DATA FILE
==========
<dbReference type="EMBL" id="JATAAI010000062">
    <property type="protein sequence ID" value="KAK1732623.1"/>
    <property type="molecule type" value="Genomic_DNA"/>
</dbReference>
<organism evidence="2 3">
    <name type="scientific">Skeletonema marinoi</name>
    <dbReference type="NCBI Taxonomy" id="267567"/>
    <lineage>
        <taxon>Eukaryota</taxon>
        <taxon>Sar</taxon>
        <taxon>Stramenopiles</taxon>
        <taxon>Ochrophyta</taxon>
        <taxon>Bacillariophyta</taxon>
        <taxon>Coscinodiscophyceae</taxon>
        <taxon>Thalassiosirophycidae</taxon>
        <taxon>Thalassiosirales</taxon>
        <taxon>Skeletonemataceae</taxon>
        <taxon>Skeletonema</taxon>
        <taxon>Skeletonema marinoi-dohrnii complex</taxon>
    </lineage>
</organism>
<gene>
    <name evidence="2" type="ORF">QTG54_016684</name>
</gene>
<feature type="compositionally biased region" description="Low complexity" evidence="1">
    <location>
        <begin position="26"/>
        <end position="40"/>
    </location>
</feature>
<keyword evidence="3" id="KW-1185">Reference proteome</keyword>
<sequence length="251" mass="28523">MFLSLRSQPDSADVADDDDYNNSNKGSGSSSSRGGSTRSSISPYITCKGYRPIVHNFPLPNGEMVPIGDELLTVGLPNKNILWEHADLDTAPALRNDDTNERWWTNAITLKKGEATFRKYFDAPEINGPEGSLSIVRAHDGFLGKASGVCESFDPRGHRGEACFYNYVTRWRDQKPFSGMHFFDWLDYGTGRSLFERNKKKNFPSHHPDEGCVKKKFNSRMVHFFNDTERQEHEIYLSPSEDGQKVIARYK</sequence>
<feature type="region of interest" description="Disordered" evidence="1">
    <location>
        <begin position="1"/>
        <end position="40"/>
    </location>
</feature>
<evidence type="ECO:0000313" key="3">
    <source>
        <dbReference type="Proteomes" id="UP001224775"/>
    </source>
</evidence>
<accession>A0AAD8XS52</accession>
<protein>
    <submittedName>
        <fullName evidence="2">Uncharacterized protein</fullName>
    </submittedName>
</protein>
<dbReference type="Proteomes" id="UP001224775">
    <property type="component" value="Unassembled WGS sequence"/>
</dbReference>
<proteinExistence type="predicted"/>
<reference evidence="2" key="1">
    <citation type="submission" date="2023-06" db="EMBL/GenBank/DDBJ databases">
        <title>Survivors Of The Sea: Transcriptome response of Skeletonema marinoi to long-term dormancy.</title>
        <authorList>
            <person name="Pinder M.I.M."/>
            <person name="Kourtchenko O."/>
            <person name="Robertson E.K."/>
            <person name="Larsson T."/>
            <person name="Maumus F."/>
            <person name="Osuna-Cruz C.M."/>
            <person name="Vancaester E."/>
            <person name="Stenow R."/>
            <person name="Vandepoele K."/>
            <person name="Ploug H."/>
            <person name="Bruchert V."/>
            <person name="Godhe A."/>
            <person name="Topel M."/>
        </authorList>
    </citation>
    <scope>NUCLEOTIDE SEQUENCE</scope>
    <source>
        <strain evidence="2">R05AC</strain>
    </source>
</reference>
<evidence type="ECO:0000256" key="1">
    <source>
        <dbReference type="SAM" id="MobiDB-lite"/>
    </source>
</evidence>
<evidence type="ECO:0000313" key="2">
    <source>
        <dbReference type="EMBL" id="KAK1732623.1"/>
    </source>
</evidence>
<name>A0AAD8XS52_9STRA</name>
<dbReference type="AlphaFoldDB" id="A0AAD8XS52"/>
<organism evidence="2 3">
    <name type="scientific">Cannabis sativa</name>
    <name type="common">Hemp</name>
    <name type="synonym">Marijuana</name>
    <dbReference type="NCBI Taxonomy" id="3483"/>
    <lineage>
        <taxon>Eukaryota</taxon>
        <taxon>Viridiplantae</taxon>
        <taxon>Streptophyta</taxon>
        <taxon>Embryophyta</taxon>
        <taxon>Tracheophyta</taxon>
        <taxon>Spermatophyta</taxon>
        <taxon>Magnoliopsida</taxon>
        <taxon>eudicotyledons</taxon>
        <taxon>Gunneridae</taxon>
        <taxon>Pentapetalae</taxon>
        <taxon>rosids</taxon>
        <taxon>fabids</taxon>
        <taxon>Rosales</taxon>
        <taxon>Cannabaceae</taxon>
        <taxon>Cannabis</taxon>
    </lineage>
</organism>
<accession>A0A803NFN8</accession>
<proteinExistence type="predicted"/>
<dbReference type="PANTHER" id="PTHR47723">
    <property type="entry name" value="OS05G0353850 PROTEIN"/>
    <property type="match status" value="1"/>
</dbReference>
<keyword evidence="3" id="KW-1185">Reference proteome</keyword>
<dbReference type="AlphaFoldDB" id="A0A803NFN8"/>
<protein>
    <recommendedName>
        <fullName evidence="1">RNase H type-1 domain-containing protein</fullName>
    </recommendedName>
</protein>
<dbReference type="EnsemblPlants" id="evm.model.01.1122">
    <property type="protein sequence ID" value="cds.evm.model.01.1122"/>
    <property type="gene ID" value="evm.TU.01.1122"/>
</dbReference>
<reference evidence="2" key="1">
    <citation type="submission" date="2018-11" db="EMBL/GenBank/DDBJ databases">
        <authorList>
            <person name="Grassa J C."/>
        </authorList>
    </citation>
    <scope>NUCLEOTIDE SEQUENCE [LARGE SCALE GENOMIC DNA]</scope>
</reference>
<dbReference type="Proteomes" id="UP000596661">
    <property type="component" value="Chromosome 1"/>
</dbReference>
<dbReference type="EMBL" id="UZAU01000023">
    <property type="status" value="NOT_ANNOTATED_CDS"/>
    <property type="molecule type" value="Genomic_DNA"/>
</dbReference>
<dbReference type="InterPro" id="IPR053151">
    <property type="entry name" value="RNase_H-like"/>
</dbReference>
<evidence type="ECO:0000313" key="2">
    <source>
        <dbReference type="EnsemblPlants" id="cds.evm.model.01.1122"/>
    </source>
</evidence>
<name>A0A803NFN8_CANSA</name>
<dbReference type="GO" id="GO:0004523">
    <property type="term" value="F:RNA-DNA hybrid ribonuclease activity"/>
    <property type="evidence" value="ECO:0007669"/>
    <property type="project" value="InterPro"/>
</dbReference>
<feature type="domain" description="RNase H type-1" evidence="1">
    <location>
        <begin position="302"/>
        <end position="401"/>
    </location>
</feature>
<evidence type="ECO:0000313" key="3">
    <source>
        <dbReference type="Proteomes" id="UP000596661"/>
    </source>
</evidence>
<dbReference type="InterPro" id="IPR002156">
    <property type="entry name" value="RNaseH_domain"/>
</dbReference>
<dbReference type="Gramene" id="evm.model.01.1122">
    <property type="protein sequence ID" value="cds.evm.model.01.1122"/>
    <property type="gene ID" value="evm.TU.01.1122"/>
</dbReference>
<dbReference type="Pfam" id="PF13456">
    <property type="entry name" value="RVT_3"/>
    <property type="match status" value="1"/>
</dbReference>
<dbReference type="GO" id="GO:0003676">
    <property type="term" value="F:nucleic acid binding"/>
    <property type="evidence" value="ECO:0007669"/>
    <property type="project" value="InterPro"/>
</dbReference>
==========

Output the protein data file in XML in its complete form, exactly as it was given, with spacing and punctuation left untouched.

<dbReference type="EMBL" id="JATAAI010000062">
    <property type="protein sequence ID" value="KAK1732623.1"/>
    <property type="molecule type" value="Genomic_DNA"/>
</dbReference>
<organism evidence="2 3">
    <name type="scientific">Skeletonema marinoi</name>
    <dbReference type="NCBI Taxonomy" id="267567"/>
    <lineage>
        <taxon>Eukaryota</taxon>
        <taxon>Sar</taxon>
        <taxon>Stramenopiles</taxon>
        <taxon>Ochrophyta</taxon>
        <taxon>Bacillariophyta</taxon>
        <taxon>Coscinodiscophyceae</taxon>
        <taxon>Thalassiosirophycidae</taxon>
        <taxon>Thalassiosirales</taxon>
        <taxon>Skeletonemataceae</taxon>
        <taxon>Skeletonema</taxon>
        <taxon>Skeletonema marinoi-dohrnii complex</taxon>
    </lineage>
</organism>
<gene>
    <name evidence="2" type="ORF">QTG54_016684</name>
</gene>
<feature type="compositionally biased region" description="Low complexity" evidence="1">
    <location>
        <begin position="26"/>
        <end position="40"/>
    </location>
</feature>
<keyword evidence="3" id="KW-1185">Reference proteome</keyword>
<sequence length="251" mass="28523">MFLSLRSQPDSADVADDDDYNNSNKGSGSSSSRGGSTRSSISPYITCKGYRPIVHNFPLPNGEMVPIGDELLTVGLPNKNILWEHADLDTAPALRNDDTNERWWTNAITLKKGEATFRKYFDAPEINGPEGSLSIVRAHDGFLGKASGVCESFDPRGHRGEACFYNYVTRWRDQKPFSGMHFFDWLDYGTGRSLFERNKKKNFPSHHPDEGCVKKKFNSRMVHFFNDTERQEHEIYLSPSEDGQKVIARYK</sequence>
<feature type="region of interest" description="Disordered" evidence="1">
    <location>
        <begin position="1"/>
        <end position="40"/>
    </location>
</feature>
<evidence type="ECO:0000313" key="3">
    <source>
        <dbReference type="Proteomes" id="UP001224775"/>
    </source>
</evidence>
<accession>A0AAD8XS52</accession>
<protein>
    <submittedName>
        <fullName evidence="2">Uncharacterized protein</fullName>
    </submittedName>
</protein>
<dbReference type="Proteomes" id="UP001224775">
    <property type="component" value="Unassembled WGS sequence"/>
</dbReference>
<proteinExistence type="predicted"/>
<reference evidence="2" key="1">
    <citation type="submission" date="2023-06" db="EMBL/GenBank/DDBJ databases">
        <title>Survivors Of The Sea: Transcriptome response of Skeletonema marinoi to long-term dormancy.</title>
        <authorList>
            <person name="Pinder M.I.M."/>
            <person name="Kourtchenko O."/>
            <person name="Robertson E.K."/>
            <person name="Larsson T."/>
            <person name="Maumus F."/>
            <person name="Osuna-Cruz C.M."/>
            <person name="Vancaester E."/>
            <person name="Stenow R."/>
            <person name="Vandepoele K."/>
            <person name="Ploug H."/>
            <person name="Bruchert V."/>
            <person name="Godhe A."/>
            <person name="Topel M."/>
        </authorList>
    </citation>
    <scope>NUCLEOTIDE SEQUENCE</scope>
    <source>
        <strain evidence="2">R05AC</strain>
    </source>
</reference>
<evidence type="ECO:0000256" key="1">
    <source>
        <dbReference type="SAM" id="MobiDB-lite"/>
    </source>
</evidence>
<evidence type="ECO:0000313" key="2">
    <source>
        <dbReference type="EMBL" id="KAK1732623.1"/>
    </source>
</evidence>
<name>A0AAD8XS52_9STRA</name>
<dbReference type="AlphaFoldDB" id="A0AAD8XS52"/>
<organism evidence="2 3">
    <name type="scientific">Cannabis sativa</name>
    <name type="common">Hemp</name>
    <name type="synonym">Marijuana</name>
    <dbReference type="NCBI Taxonomy" id="3483"/>
    <lineage>
        <taxon>Eukaryota</taxon>
        <taxon>Viridiplantae</taxon>
        <taxon>Streptophyta</taxon>
        <taxon>Embryophyta</taxon>
        <taxon>Tracheophyta</taxon>
        <taxon>Spermatophyta</taxon>
        <taxon>Magnoliopsida</taxon>
        <taxon>eudicotyledons</taxon>
        <taxon>Gunneridae</taxon>
        <taxon>Pentapetalae</taxon>
        <taxon>rosids</taxon>
        <taxon>fabids</taxon>
        <taxon>Rosales</taxon>
        <taxon>Cannabaceae</taxon>
        <taxon>Cannabis</taxon>
    </lineage>
</organism>
<accession>A0A803NFN8</accession>
<proteinExistence type="predicted"/>
<dbReference type="PANTHER" id="PTHR47723">
    <property type="entry name" value="OS05G0353850 PROTEIN"/>
    <property type="match status" value="1"/>
</dbReference>
<keyword evidence="3" id="KW-1185">Reference proteome</keyword>
<dbReference type="AlphaFoldDB" id="A0A803NFN8"/>
<protein>
    <recommendedName>
        <fullName evidence="1">RNase H type-1 domain-containing protein</fullName>
    </recommendedName>
</protein>
<dbReference type="EnsemblPlants" id="evm.model.01.1122">
    <property type="protein sequence ID" value="cds.evm.model.01.1122"/>
    <property type="gene ID" value="evm.TU.01.1122"/>
</dbReference>
<reference evidence="2" key="1">
    <citation type="submission" date="2018-11" db="EMBL/GenBank/DDBJ databases">
        <authorList>
            <person name="Grassa J C."/>
        </authorList>
    </citation>
    <scope>NUCLEOTIDE SEQUENCE [LARGE SCALE GENOMIC DNA]</scope>
</reference>
<dbReference type="Proteomes" id="UP000596661">
    <property type="component" value="Chromosome 1"/>
</dbReference>
<dbReference type="EMBL" id="UZAU01000023">
    <property type="status" value="NOT_ANNOTATED_CDS"/>
    <property type="molecule type" value="Genomic_DNA"/>
</dbReference>
<dbReference type="InterPro" id="IPR053151">
    <property type="entry name" value="RNase_H-like"/>
</dbReference>
<evidence type="ECO:0000313" key="2">
    <source>
        <dbReference type="EnsemblPlants" id="cds.evm.model.01.1122"/>
    </source>
</evidence>
<name>A0A803NFN8_CANSA</name>
<dbReference type="GO" id="GO:0004523">
    <property type="term" value="F:RNA-DNA hybrid ribonuclease activity"/>
    <property type="evidence" value="ECO:0007669"/>
    <property type="project" value="InterPro"/>
</dbReference>
<feature type="domain" description="RNase H type-1" evidence="1">
    <location>
        <begin position="302"/>
        <end position="401"/>
    </location>
</feature>
<evidence type="ECO:0000313" key="3">
    <source>
        <dbReference type="Proteomes" id="UP000596661"/>
    </source>
</evidence>
<dbReference type="InterPro" id="IPR002156">
    <property type="entry name" value="RNaseH_domain"/>
</dbReference>
<dbReference type="Gramene" id="evm.model.01.1122">
    <property type="protein sequence ID" value="cds.evm.model.01.1122"/>
    <property type="gene ID" value="evm.TU.01.1122"/>
</dbReference>
<dbReference type="Pfam" id="PF13456">
    <property type="entry name" value="RVT_3"/>
    <property type="match status" value="1"/>
</dbReference>
<dbReference type="GO" id="GO:0003676">
    <property type="term" value="F:nucleic acid binding"/>
    <property type="evidence" value="ECO:0007669"/>
    <property type="project" value="InterPro"/>
</dbReference>